DSTC11: Speech-Aware Dialog Systems Technology Challenge

Overview

This challenge evaluates task-oriented dialog systems end-to-end, from users' spoken utterances to inferred slot values. For ease of comparison with existing literature, the challenge is built on the popular MultiWoz task (version 2.1). The challenge is focused on dialog state tracking (DST) track since DST is more impacted by the switch from written to audio input than response generation.

Modified Dev (dev-dstc11) and Test (test-dstc11) Sets

The dev and test sets have been modified. The original slot values have been replaced with new values. One of the main reasons for this is that the distribution of slot values overlap substantially between these two sets and the training data. As a result, the evaluation on the original dev and test sets overestimates the performance of systems, especially for those systems that tend to memorize the slot values in the training data. Introducing new slot values also creates an element of surprise for conducting a fair evaluation for this benchmark.

The categorical slots such as hotel-name, restaurant-names, bus-departure, bus-destination, train-departure, and train-destination were replaced. All time mentions were offset by a constant amount for each dialog.

This modification may impact the expected model performance. For example, the updated dev-dstc11 shows that the performance (JGA) of the DST and D3ST models were overestimated by about 38 and 4 respectively compared to original dev.

Models dev dev-dstc11
DST 58.3 20.1
D3ST 57.5 52.3

Time format

In spoken conversations, the 24-hr time format is very unnatural. Since crowdworkers will be asked to record user responses as natural as possible, it was imperative to switch all time references in MultiWoz from 24-hr to 12-hr format. For consistency, we modified the training, dev and test sets appropriately. This is not expected to impact the model performance significantly.

Data: Raw PCM, Encoder Outputs, Transcripts and Alignments

One of the aims of this task is to facilitate research in novel models that combine text and speech inputs.

ASR outputs: Not all dialog modeling teams are likely to have easy access to ASR systems. For reducing the barriers to enter the challenge, we are making available a variety of intermediate ASR outputs. For this purpose and for the ease of reproducibility, we chose to build a strong baseline ASR system with 33k hours of PeopleSpeech corpus. This corpus is publicly available without any licensing restrictions.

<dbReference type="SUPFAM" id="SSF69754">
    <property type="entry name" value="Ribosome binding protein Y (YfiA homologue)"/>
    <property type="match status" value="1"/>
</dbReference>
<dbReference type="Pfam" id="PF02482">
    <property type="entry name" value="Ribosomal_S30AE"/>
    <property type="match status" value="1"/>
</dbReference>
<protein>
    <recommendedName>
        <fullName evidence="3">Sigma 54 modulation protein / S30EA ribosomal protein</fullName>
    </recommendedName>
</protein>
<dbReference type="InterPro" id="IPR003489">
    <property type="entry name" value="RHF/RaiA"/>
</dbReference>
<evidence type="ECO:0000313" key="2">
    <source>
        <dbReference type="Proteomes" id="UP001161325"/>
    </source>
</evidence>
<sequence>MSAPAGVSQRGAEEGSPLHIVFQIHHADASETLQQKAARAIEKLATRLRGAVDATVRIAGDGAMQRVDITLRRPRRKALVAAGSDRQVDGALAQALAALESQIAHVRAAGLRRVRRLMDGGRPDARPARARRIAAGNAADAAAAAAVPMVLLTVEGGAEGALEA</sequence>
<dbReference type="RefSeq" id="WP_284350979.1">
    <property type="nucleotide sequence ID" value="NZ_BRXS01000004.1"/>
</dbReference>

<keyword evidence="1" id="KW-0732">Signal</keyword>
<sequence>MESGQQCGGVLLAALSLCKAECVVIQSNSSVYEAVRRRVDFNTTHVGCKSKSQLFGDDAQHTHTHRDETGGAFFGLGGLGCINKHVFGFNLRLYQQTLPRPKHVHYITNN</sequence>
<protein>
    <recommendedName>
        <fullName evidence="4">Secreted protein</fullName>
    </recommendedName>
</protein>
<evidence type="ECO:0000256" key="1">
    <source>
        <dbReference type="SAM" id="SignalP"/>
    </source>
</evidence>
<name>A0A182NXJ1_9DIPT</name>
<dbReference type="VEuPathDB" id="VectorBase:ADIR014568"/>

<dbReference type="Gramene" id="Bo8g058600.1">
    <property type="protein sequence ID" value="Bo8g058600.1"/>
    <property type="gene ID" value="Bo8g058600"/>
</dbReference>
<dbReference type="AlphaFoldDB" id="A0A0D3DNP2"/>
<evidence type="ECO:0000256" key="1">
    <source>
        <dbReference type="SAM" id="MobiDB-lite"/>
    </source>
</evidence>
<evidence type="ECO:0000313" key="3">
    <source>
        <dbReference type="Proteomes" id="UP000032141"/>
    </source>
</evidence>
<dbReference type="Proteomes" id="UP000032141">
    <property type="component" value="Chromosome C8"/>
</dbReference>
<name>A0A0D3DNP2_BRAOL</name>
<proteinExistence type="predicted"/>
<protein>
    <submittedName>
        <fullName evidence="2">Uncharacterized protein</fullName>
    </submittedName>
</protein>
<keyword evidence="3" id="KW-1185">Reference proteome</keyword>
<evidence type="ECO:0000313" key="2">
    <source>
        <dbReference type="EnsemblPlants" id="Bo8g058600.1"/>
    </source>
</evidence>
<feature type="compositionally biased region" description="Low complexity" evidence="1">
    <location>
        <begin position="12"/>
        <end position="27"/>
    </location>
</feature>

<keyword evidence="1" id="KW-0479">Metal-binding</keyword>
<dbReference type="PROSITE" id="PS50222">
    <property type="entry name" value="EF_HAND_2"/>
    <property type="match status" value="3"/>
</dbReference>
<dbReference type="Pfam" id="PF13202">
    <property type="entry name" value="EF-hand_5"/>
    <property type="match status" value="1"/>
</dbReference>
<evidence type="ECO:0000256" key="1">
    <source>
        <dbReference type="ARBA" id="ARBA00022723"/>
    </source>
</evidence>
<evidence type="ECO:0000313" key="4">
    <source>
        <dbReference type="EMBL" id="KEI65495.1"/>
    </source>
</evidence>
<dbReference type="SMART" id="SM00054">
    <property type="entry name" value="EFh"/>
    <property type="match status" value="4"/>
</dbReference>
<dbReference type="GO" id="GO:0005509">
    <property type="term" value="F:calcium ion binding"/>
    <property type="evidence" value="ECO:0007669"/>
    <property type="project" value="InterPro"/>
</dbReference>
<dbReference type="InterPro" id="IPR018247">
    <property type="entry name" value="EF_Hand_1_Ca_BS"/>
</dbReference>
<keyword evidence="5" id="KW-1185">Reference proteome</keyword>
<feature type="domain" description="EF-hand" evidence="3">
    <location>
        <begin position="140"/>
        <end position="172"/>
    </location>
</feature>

With these considerations, we are making four types of data available.

  1. Raw audio in the standard PCM format, 2 bytes per sample, at 16KHz sampling rate.
  2. Audio encoder output from the ASR system, consisting of 512-dimension vectors at a rate of 75 vectors per second.
  3. Transcripts from the ASR system.
  4. Time alignment describes how the recognized words map to the encoder output sequences. Each word or word piece (w:) is followed by (t:) at which it was emitted. The concatenation of word pieces are indicated by (w:_). For example, w:while t:2 w:in t:5 w:cam t:8 w:bridge t:11 w:▁ t:15 w:i t:15 ...

Inserting user responses back into MultiWoz dialogs

Since the audio and related features are generated only for user responses, they will need to be stitched back into the original dialog. For this purpose, the audio files are indexed using an explicit identifier of the form -- tpe_line_nr: 4519 dialog_id: mul0016.json turn_id: 1 -- where tpe is the TTS speaker identifier, the line_nr is the line in an associated text file (see below), dialog id is the original MultiWoz dialog identifier (name of the json) and turn_id is n-th user response in the dialog.

Challenge Constraints

The participating teams can use any type of model. They are not required to use the ASR outputs provided in this task and are free to use any ASR system at their disposal. However, for ease of comparison across submission, we require that the dialog components are trained only on the MultiWoz training data.

Note that the final evaluation data will contain disfluencies (e.g., speech repair), reflecting natural conversations.

August 2022 Data Update

This update addresses the skipped turn id (2) and fixes slot inconsistencies.

  • Training data (TTS):
  • Dev data (TTS):
  • The final benchmark will be evaluated on a test set with user responses collected from real speakers, via crowdsourcing.

    Data Format (h5p)

    For interoperability, the data is distributed in the popular H5P format that can be read using the standard h5py python module.

    You can test the sanity of the file using h5utils.

    h5stat train/tpa/mul0016.hd5

    Here is a code snippet for reading the data from the h5p file.

    import h5py
    import numpy as np
    import scipy.io.wavfile
    
    data=h5py.File('/tmp/mul0016.hd5', 'r')
    group=data.keys()[0]  # Iterate over keys() for all user turns in the dialog
    print(group)  # 'tpe_line_nr: 4519 dialog_id: mul0016.json turn_id: 1'
    # Extracting vectors for each user turn (group)
    print(data[group]['audio'])  # <HDF5 dataset "audio": shape (72264,), type "<i2">
    print((data[group]['feat'])  # <HDF5 dataset "feat": shape (60, 512), type "<f4">
    audio_pcm = np.array(data[group]['audio'])
    enc_output = np.array(data[group]['feat'])
    print(data[group].attrs['hyp'])  # while in cambridge i need a hotel that ...
    print(data[group].attrs['align'])  # w:while t:2 w:in t:5 w:cam t:8 w:bridge t:11 w:▁ t:15 w:i t:15 ...
    scipy.io.wavfile.write('/tmp/ex.wav', 16000, audio_pcm)

    Evaluation Metrics

    The performance of the submitted outputs will be evaluated using Joint Goal Accuracy (JGA) as the primary metrics, using standard MultiWoz evaluation script. In addition, Slot Error Rate will be used as a secondary metric to avoid excessive influence of the early turns in the dialog.